Glenn Greenwald in Salon:
It is difficult to dispute that there is rising progressive anger over what the administration appears to be doing in the health care realm. Consider the remarkable, blog-based fund-raising campaign to embolden progressive House members who vowed a NO vote on any health care bill lacking a public option even if that’s the bill returned from conference reconciliation. If those House progressives adhere to their pledge, that would be an enormous impediment to the White House’s plans — and Kevin Drum astutely notes that the purpose of the fund-raising effort is to force the notoriously hapless, impotent and capitulating House progressives to adhere to their clear commitment (as The Hill put it yesterday: “House liberals have a history of getting rolled”). In just a few days, that campaign has raised more than $300,000. From what I can recall, that is the most prolific single-issue Internet fund-raising since the fundraising bonanza fueled by anger over the 2008 vote by Democrats (revealingly including Obama) to legalize Bush’s warrantless eavesdropping program and retroactively immunize telecom lawbreakers.
If one were to analyze matters from a purely utilitarian perspective, one could find ways to justify the White House’s attempt to write a health care plan that accommodates the desires of the pharmaceutical and drug industries [mandates (i.e., 50 million forced new customers) plus government subsidies to pay their premiums plus no meaningful cost controls (i.e., no public option)]. All other things being equal, it’s better — from the White House’s political perspective — that those industries not spend vast sums of money trying to defeat Obama’s health care proposal, that they not pour their resources into the GOP’s 2010 midterm effort, that they not unleash their fully army of lobbyists and strategists to sabotage the Democratic Party. That’s the same calculating mindset that leads the White House to loyally serve the interests of the banking industry that caused the financial crisis (we don’t want to make enemies out of of Goldman Sachs or turn investment bankers into GOP funders). Indeed, that’s the same mindset that leads the White House to avoid any fights with the Right — and/or with the intelligence community and permanent military establishment — over Terrorism policies (there’s no political benefit to subjecting ourselves to accusations of being Soft on Terror and there’s plenty of reasons to cling to those executive powers of secrecy, detention and war-making).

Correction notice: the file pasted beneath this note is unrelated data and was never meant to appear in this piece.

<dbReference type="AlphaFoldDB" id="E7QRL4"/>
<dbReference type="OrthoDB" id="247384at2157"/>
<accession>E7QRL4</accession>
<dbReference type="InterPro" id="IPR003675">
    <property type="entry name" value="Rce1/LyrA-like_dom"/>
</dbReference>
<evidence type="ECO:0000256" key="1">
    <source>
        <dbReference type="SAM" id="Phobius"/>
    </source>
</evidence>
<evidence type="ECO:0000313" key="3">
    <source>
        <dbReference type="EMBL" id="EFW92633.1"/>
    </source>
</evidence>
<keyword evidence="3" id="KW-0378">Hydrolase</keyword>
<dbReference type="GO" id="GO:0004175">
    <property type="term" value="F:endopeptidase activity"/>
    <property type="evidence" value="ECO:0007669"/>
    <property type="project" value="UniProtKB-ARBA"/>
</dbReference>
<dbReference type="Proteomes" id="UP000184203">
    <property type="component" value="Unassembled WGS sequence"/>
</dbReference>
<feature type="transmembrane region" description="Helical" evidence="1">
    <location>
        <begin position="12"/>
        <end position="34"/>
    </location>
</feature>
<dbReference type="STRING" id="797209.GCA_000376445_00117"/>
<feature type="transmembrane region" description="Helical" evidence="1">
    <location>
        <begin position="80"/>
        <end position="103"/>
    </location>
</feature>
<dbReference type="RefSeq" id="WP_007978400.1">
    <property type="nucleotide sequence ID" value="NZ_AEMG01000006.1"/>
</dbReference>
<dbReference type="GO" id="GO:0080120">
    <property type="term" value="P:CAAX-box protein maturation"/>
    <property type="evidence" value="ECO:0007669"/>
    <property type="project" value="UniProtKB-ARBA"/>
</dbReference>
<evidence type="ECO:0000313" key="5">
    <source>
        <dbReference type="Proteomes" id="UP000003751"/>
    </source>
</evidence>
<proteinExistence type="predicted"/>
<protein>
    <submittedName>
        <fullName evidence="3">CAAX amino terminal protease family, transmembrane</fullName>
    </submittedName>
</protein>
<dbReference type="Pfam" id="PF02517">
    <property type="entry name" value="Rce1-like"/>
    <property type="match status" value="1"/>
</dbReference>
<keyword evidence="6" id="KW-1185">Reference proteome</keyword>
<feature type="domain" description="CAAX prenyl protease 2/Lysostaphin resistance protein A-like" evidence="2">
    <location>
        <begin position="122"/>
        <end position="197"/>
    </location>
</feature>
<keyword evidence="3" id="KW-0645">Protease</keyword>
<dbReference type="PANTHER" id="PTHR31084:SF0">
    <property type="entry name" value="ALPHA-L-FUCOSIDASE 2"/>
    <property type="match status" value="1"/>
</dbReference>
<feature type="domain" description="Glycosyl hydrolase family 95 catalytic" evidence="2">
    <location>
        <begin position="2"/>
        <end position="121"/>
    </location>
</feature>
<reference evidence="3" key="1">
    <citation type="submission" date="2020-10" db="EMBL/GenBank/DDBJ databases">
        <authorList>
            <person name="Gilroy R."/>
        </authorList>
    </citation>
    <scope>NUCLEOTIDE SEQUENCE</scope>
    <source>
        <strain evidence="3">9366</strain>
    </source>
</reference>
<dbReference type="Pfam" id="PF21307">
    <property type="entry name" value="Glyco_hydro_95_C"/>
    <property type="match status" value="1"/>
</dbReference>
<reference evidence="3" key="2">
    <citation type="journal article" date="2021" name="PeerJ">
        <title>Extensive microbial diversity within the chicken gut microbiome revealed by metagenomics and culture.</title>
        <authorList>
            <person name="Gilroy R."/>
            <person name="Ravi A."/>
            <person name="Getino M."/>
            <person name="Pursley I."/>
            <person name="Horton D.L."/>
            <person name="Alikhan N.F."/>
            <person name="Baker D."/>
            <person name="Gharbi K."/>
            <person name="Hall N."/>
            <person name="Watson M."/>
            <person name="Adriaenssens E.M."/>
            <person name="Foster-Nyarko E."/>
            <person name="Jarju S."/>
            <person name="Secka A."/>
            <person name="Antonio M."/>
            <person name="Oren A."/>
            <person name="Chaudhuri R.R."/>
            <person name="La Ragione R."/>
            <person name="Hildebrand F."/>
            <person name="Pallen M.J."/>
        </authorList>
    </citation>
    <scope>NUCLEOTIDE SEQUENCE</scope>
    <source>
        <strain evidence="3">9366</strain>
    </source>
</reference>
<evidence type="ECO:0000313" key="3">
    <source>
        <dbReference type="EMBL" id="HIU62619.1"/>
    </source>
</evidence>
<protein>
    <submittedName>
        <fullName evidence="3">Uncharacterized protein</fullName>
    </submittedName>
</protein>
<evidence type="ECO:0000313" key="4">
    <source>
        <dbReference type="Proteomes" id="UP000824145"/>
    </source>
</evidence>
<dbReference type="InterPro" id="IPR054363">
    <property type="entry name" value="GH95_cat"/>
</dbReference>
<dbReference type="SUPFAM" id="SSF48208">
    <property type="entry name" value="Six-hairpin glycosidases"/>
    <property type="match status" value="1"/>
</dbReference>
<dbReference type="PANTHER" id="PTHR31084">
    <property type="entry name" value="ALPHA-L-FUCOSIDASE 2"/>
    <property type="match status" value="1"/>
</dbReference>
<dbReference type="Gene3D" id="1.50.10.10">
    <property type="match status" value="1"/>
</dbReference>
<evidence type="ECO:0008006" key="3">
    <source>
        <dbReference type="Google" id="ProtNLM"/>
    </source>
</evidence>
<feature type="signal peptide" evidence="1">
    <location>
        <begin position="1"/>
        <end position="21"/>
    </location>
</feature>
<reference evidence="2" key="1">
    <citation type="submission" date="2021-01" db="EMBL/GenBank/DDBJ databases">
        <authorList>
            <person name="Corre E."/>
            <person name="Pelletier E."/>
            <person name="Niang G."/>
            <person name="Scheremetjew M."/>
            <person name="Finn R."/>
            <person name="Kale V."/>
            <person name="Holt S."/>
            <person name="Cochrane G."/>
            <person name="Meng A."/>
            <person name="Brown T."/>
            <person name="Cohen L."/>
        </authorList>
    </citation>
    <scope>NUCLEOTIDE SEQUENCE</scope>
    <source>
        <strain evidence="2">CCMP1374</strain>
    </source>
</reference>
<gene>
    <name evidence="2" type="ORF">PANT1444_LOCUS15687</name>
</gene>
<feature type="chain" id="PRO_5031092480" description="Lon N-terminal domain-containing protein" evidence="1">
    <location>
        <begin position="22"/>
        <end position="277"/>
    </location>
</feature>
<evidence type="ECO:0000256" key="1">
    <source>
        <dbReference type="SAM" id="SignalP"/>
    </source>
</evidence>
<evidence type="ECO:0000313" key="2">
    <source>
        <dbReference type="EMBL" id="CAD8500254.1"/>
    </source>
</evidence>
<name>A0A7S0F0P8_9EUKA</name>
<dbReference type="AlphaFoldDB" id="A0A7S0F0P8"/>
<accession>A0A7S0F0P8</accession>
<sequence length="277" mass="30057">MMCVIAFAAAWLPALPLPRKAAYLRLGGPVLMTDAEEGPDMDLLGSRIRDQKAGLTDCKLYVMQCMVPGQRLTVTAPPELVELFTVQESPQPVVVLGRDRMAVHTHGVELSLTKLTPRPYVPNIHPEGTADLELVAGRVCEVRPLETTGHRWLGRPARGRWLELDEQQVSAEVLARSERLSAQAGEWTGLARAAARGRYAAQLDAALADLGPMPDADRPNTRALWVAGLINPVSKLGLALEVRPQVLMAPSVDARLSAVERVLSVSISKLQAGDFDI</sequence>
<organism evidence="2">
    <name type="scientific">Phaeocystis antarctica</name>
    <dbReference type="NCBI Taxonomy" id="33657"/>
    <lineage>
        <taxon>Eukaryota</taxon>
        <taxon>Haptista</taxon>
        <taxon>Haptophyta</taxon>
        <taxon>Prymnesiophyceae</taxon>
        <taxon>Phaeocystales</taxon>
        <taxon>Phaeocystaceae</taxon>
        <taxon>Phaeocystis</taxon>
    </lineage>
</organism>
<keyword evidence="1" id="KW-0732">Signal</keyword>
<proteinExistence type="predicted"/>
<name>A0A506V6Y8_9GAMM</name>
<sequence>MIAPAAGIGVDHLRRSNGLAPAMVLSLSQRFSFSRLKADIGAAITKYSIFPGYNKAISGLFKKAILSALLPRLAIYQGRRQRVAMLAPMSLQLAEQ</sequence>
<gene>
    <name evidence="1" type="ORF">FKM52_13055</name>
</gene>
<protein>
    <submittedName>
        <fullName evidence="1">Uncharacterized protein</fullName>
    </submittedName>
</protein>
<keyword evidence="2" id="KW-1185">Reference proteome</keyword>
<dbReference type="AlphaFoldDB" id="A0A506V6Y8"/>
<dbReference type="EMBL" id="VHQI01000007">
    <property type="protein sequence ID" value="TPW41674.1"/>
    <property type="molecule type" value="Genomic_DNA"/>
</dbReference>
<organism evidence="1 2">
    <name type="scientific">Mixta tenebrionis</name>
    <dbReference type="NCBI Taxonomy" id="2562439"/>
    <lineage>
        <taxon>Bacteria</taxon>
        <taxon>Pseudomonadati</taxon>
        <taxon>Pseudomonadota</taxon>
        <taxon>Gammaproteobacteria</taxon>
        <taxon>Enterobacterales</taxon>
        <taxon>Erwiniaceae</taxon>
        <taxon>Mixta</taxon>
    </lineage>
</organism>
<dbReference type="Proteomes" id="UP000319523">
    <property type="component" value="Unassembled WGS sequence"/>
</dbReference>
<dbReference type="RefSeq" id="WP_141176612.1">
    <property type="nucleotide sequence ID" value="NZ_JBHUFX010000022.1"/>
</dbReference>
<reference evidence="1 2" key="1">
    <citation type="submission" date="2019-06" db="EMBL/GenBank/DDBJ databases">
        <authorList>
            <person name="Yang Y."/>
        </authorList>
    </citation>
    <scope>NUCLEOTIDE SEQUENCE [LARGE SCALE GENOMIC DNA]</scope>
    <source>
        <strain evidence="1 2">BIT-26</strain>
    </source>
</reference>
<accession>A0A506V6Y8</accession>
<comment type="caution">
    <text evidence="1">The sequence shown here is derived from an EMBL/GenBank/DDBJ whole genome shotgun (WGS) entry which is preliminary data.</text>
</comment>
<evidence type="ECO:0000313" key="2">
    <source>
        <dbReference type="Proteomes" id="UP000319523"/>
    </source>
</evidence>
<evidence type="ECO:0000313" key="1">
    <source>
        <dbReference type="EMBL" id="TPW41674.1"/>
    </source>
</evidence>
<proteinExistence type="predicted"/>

In essence, this is the mindset of Rahm Emanuel, and its precepts are as toxic as they are familiar: The only calculation that matters is maximizing political power.
[H/t: Jyotsna Uppal]